Shibbon Winelle, mother of 17-year-old Bryce Gowdy–the Georgia Tech recruit that recently passed from an apparent suicide recently opened up about her son’s death.
Winelle told the heart-wrenching story about her son’s final moments before he was hit by a train last week. Bryce the eldest of her three sons was worried about his mom and brothers who were homeless and living out of a car at the time. She shared that her son appeared to be suffering from a mental health crisis in the last few days before he died.
“A few days ago, Bryce was talking crazy… He was happy though, he was talking about his future. He was talking about going to Georgia Tech,” she said through tears. “He had a lot of questions about spirituality and life. He kept asking if I was OK, if his brothers were going to be OK. I said, ‘yeah.’ We sat in the car all day… because we didn’t have anywhere to go,” she said. “He sat next to me just talking. I was stressed. I was too stressed to really deal with it. We were on the streets again, homeless. The little job I got wasn’t paying me my money on time or in full.”
She said her sons questions were stressing her out so much because she had just gotten her period, and her son’s piercing questions were giving her chest pains. She shared through devastated tears, “When he asked to hold my hand, I refused.” She told him to “toughen up” and “get it together.” She said his energy was so intense she could feel his pain and it was breaking her heart.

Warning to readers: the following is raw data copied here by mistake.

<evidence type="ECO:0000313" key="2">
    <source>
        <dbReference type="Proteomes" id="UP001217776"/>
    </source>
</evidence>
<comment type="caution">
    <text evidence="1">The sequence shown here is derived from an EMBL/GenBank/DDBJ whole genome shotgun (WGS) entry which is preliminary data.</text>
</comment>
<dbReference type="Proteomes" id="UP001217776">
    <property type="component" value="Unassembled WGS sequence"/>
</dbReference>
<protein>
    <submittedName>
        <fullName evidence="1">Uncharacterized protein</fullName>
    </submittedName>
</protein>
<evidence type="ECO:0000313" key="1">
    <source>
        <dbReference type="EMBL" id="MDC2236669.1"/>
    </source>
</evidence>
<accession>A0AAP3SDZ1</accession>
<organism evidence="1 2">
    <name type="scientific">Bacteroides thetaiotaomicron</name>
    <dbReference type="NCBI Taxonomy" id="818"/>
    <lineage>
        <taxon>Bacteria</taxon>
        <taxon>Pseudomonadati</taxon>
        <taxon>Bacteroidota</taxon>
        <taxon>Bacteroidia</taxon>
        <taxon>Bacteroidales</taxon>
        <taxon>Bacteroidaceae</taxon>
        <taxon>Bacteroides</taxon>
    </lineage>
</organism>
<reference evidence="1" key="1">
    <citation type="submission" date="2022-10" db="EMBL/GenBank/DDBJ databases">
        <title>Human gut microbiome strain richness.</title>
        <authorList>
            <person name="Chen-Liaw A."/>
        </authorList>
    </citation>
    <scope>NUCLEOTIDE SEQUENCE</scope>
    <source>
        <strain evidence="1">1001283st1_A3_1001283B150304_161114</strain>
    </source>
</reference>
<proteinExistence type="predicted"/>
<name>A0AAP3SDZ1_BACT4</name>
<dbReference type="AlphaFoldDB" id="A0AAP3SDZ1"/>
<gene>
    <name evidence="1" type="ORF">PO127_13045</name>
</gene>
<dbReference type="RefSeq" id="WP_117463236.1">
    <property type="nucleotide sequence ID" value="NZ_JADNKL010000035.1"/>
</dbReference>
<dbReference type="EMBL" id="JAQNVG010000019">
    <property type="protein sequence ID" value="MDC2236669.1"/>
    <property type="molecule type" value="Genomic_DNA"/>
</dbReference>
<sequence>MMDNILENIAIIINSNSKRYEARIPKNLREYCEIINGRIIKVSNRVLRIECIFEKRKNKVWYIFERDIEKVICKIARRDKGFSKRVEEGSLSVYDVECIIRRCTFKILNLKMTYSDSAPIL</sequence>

After Winelle picked up her son, Brayden, from work that night, the family went to their hotel room.She said she locked herself in the bathroom to take a break from Bryce’s intense questions. 30 minutes later, she emerged from the bathroom and asked Bryce to go to the car to get her favorite blanket.
When he didn’t return, she went out to look for him. Her blanket was gone from her car and Bryce was nowhere to be found. He left his cell phone, wallet and shoes in the hotel room. Later that morning, Winelle called her older brother, who told her someone was hit by a train at 4 a.m.
“I’ve been begging for help for months,” she cried. “For months, I’ve been begging for help.”
A recent study shows a dramatic increase in suicide deaths among Black adolescents and teenagers. From 1991 to 2017, suicide attempts among Black children and teens rose by 73%.
Watch his mother’s testimony below and to help someone suffering from mental health or suicidal thoughts call the National Suicide Prevention Hotline at 1-800-273-TALK (8255).
To donate to Shibbon Winelle and her remaining sons CLICK HERE